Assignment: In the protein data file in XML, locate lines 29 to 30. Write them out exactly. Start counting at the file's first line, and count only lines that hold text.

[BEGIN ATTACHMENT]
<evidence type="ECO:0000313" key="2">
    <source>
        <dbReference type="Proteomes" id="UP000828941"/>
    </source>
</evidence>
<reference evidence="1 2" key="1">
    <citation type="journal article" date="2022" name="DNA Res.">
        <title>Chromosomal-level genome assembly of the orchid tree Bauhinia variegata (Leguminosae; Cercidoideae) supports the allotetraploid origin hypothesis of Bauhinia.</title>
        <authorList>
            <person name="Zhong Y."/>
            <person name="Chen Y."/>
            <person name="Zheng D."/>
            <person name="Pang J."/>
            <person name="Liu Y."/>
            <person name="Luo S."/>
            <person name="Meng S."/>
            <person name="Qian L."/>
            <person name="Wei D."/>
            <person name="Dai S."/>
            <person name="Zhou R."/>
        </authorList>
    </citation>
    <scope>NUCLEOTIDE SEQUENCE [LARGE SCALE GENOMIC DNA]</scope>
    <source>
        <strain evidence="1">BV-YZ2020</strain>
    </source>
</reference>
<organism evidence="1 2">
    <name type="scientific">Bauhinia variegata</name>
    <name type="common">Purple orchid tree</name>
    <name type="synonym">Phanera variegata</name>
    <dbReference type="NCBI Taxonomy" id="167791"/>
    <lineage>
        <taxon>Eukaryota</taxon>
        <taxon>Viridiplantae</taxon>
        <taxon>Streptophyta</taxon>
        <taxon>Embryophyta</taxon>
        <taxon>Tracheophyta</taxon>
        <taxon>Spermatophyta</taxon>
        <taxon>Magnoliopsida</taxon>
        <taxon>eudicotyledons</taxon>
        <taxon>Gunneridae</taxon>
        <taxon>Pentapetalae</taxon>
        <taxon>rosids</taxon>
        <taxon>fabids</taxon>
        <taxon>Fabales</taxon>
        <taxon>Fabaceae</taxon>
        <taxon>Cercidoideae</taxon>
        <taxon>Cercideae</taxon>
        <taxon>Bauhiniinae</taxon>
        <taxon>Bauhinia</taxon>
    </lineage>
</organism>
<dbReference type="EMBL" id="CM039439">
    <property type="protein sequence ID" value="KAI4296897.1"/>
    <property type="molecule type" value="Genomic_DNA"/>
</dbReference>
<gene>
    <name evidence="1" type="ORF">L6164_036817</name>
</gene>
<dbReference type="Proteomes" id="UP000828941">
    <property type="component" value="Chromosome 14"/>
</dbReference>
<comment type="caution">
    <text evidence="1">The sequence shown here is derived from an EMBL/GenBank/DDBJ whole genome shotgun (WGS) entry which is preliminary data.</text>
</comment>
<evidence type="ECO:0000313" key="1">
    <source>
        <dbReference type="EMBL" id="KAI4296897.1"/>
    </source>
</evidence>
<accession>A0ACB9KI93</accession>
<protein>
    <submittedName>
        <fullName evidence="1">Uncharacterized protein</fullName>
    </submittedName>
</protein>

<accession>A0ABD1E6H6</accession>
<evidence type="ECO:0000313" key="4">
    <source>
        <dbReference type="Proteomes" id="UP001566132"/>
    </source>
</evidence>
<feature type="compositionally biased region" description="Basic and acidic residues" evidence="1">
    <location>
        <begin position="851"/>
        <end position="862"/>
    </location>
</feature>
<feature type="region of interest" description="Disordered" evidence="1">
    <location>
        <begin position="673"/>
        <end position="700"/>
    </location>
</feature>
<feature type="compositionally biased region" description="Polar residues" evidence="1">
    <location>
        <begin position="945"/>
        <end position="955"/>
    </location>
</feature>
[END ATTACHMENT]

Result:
    <name type="scientific">Bauhinia variegata</name>
    <name type="common">Purple orchid tree</name>